Interpol – The Bowery Ballroom – September 4, 2014
Interpol at the Bowery Ballroom: an esteemed New York City band taking on an esteemed New York City venue, playing their classics first brewed in the city’s now legendary indie-rock scene of the early ’00s. The love for this band in this city is palpable. When this show was announced a little more than a week ago, it sold out almost immediately. Fresh off the album-release show for their latest, El Pintor, at the Metropolitan Museum of Art in front of the ancient Egyptian Temple of Dendur, the band’s follow-up show last night dug deep into their first two releases.
The show kicked off with a real sense of “let’s get into this, shall we?” front-loading their set with the hits “Evil,” “C’mere” and “Say Hello to the Angels” one after another. Antics and Turn On the Bright Lights were both heavily represented in the set list, with some new songs off El Pintor sprinkled in as well. This is what “giving the fans what they want” looks like. In even its quieter moments, Paul Banks’s voice carried some serious intensity to it. The drums, the bass, the guitar all seemed high the mix, then the sharpness of the frontman’s vocals cut through it all, coming through the noise crystal clear. So when their songs blasted off into a bridge, it was Banks’s voice that made you feel that brute force of the tunes’ emotional intensity. There’s a moment like this built into almost all of their songs, and yet each time it’s capable of catching you off guard. “I am a scavenger, between the sheets of union. Lately I can’t tell for sure, whether machines turn anyone,” Banks belts on “Take You On a Cruise.” You feel those lyrics. They cut like a knife.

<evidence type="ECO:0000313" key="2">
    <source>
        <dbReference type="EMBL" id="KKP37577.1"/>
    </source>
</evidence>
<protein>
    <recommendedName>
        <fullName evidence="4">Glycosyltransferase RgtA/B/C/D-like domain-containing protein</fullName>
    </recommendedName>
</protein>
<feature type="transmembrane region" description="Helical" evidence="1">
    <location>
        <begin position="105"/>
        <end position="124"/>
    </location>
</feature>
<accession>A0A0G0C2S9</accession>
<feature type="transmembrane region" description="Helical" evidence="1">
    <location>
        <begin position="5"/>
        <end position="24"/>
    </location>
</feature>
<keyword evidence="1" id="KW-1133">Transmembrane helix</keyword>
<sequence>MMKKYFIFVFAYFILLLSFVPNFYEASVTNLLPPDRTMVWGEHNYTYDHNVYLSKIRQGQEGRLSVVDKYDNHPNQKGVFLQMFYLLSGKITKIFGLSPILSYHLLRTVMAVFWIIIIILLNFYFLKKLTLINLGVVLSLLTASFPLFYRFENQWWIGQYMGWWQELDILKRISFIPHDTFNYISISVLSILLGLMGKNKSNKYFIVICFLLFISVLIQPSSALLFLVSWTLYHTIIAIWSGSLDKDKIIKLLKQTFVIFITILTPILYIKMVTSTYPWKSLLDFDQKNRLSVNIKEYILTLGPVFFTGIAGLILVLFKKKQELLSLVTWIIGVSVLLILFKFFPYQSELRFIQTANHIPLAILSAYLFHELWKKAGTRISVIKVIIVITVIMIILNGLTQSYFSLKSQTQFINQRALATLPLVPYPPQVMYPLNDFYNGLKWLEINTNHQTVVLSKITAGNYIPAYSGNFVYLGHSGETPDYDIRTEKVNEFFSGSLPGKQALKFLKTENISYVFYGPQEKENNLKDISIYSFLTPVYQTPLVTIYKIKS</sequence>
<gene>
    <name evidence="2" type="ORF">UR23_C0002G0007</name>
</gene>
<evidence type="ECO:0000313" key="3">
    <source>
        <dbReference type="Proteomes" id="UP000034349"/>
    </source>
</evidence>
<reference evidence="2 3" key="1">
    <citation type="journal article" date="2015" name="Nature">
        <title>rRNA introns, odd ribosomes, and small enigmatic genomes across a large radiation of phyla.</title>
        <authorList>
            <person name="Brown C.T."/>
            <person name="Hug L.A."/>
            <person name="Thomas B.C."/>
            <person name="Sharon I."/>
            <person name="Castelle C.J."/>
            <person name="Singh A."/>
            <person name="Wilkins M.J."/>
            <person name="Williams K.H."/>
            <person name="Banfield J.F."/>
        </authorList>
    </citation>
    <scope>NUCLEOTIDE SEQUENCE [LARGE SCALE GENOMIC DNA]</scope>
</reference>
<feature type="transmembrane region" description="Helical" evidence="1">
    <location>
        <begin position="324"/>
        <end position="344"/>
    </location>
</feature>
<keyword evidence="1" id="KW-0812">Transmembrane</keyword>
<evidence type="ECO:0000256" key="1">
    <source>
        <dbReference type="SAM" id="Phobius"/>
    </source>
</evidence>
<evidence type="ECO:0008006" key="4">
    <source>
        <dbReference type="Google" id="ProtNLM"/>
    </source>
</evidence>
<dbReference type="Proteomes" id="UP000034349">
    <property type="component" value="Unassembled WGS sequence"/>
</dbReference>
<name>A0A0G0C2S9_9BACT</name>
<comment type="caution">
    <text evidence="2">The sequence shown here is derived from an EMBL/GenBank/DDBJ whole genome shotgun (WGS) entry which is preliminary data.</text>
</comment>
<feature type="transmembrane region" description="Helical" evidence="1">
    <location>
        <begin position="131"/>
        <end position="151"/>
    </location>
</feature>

The band saved El Pintor’s first single “All the Rage Back Home” for the encore, following it up with their hometown homage, “NYC,” and finishing off things with “Slow Hands”—start the show strong, finish it even stronger. Following a tour of the rest of the country, the band will return to New York City for two shows at Terminal 5 in November, though both are already sold out. Seeing Interpol play their hometown isn’t necessarily easy, but it’s absolutely worthwhile. —Dan Rickershauser